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Looking Back, Moving Forward: Next Steps for Campaign for Children 1.

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Presentation on theme: "Looking Back, Moving Forward: Next Steps for Campaign for Children 1."— Presentation transcript:

1 Looking Back, Moving Forward: Next Steps for Campaign for Children 1

2 What We Accomplished $150* million in restorations to child care and after school programs in FY 2013 Budget 47,000 Child Care and After School Slots Protected Became Top Issue in Budget Negotiations *Note 2014 youth add 2

3 How We Accomplished It Over Five Months, Four City-wide Reports and Multiple Borough Reports Made the Case for Investing in Child Care and After School 29 Press Events and Over 175 Media Hits Demonstrated We Had Public Support – Putting Pressure on Citywide Elected Officials – 4,500 Phone Calls to Citywide Decision-Makers Targeted Paid Media at Key Moments Demonstrated Focus of Our Campaign Parent Mobilization Put Pressure on Local Councilmembers – 60,000 Letters Were Sent NY Times Editorial Demonstrated Importance of the Issue 3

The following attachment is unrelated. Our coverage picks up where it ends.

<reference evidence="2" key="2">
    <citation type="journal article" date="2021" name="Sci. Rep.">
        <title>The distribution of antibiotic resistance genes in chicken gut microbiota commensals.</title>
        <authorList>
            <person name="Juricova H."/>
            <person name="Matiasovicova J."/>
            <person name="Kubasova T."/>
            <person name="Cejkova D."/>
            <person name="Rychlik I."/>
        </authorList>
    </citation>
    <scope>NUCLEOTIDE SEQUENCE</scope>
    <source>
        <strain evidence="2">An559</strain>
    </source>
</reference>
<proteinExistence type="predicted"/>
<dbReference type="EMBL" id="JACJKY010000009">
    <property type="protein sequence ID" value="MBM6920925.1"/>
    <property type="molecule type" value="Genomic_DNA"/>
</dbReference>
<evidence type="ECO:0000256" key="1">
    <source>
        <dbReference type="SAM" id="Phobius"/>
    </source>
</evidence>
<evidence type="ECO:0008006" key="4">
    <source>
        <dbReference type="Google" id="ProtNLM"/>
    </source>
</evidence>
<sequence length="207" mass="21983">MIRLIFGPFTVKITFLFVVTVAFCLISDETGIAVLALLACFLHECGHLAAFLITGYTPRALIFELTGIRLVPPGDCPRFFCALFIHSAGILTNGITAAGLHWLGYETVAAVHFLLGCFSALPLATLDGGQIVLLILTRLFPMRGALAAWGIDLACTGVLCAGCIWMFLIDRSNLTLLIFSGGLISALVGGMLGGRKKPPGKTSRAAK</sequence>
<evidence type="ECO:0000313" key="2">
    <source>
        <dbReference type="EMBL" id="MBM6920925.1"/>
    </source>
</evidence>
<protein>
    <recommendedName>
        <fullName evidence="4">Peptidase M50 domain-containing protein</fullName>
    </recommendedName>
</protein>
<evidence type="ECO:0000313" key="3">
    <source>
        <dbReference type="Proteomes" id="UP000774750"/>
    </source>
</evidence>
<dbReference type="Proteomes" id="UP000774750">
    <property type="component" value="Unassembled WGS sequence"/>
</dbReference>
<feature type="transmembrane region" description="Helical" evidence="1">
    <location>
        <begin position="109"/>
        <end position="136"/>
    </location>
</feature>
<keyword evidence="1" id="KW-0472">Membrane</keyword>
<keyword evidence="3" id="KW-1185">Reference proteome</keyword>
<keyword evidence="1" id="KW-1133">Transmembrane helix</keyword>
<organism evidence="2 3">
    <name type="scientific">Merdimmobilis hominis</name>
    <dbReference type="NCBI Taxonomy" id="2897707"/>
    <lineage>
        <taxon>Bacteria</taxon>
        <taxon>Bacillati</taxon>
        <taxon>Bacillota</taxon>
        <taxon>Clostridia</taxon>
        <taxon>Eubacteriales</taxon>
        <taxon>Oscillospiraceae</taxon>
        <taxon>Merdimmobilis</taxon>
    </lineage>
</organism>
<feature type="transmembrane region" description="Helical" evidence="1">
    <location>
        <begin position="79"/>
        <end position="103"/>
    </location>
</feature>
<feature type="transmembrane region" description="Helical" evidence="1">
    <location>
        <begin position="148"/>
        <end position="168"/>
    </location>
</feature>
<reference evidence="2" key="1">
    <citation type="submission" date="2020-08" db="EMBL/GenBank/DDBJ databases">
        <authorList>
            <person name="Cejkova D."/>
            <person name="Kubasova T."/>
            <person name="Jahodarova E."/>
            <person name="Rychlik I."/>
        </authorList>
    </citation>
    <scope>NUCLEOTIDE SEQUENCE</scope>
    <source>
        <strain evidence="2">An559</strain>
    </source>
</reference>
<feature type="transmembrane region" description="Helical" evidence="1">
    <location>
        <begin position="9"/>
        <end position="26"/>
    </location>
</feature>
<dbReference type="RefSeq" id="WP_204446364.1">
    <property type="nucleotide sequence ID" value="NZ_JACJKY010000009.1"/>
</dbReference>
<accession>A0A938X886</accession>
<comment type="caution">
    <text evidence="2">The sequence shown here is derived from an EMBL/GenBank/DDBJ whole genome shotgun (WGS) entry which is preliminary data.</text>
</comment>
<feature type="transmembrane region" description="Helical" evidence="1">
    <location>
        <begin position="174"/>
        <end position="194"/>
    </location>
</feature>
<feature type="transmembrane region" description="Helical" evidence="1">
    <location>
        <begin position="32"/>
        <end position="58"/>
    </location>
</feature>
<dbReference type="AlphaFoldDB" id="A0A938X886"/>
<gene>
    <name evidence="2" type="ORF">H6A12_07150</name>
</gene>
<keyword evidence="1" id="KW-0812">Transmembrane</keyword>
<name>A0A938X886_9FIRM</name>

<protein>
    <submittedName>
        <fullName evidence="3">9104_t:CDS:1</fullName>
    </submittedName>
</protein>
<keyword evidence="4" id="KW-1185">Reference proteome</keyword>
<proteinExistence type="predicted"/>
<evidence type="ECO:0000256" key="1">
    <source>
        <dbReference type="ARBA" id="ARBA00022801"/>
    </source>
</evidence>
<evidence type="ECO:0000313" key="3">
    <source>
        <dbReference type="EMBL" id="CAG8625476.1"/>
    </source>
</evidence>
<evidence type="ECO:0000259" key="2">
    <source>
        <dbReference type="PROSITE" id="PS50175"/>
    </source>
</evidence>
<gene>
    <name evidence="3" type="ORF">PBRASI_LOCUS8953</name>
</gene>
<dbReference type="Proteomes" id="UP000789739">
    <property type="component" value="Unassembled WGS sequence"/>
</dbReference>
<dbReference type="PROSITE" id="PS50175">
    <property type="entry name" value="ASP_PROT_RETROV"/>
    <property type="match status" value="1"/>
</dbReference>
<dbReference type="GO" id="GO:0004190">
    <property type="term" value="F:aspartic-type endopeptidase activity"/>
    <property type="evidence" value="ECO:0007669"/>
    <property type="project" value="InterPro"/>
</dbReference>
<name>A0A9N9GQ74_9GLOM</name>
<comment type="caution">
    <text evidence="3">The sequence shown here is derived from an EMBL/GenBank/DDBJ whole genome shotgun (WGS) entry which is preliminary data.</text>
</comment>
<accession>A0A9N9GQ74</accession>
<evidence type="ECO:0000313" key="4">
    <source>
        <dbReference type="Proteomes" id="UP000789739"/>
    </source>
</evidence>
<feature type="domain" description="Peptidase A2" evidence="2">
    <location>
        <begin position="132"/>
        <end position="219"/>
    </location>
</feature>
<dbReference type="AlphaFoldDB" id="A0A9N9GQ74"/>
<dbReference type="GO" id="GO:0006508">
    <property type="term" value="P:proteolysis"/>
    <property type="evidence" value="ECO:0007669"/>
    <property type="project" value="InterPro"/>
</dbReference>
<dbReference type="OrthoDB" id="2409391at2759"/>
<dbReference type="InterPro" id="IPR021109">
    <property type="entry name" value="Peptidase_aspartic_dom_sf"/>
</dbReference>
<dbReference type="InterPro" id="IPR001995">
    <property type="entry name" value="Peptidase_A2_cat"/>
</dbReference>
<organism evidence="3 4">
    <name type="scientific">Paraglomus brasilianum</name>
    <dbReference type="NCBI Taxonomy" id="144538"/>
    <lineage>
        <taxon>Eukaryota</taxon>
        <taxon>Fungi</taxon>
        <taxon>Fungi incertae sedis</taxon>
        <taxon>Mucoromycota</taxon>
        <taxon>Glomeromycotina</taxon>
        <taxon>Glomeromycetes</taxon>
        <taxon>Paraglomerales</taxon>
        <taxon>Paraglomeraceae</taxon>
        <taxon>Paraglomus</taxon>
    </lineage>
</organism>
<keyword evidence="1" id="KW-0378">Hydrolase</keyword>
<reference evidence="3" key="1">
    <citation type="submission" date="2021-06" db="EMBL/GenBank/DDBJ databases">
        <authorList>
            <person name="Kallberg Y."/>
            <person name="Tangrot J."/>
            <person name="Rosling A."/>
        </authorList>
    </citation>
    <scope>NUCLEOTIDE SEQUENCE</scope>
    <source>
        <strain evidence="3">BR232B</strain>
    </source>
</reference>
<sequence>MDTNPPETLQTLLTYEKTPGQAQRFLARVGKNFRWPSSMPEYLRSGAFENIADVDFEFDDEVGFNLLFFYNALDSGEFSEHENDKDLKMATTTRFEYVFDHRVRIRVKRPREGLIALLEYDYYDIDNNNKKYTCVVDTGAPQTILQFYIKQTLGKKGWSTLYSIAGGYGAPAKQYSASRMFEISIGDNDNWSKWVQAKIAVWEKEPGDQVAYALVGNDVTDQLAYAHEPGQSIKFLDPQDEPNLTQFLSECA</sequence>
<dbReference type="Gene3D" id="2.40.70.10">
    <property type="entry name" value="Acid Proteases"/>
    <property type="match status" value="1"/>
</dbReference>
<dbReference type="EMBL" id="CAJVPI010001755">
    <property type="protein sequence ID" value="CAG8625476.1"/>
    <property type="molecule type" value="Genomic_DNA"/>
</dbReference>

4 Current Status of After School and Child Care 4 Child CareAfter School Total Budget$841.3M (+ $179M Head Start) $171M ($123.9M for OST, $37.5M for Beacon & $9.6M for Cornerstone) Children Served98,286148,840 (56,888 OST, 86,100 Beacon & 5,852 Cornerstone) Total Need272,302 Children <5 in families that make less than 200% of FPL 1,034,346 Students in public K-12 schools

5 Timeline for the Next Phase of the Campaign July 1 st 2012 – New Fiscal Year began Fall 2012 – Mayor revises budget based on new revenue projections January 2013 – Mayor releases Preliminary Budget for upcoming Fiscal Year April 2013 – Mayor releases Executive Budget June 2013 – City Council negotiates changes to the Executive Budget and then votes to approve an Adopted Budget June OR September 2013 – Primary and Runoff for New York City offices (depends on whether the primary gets moved to June by the State Legislature) November 2013 – General Election for New York City offices 5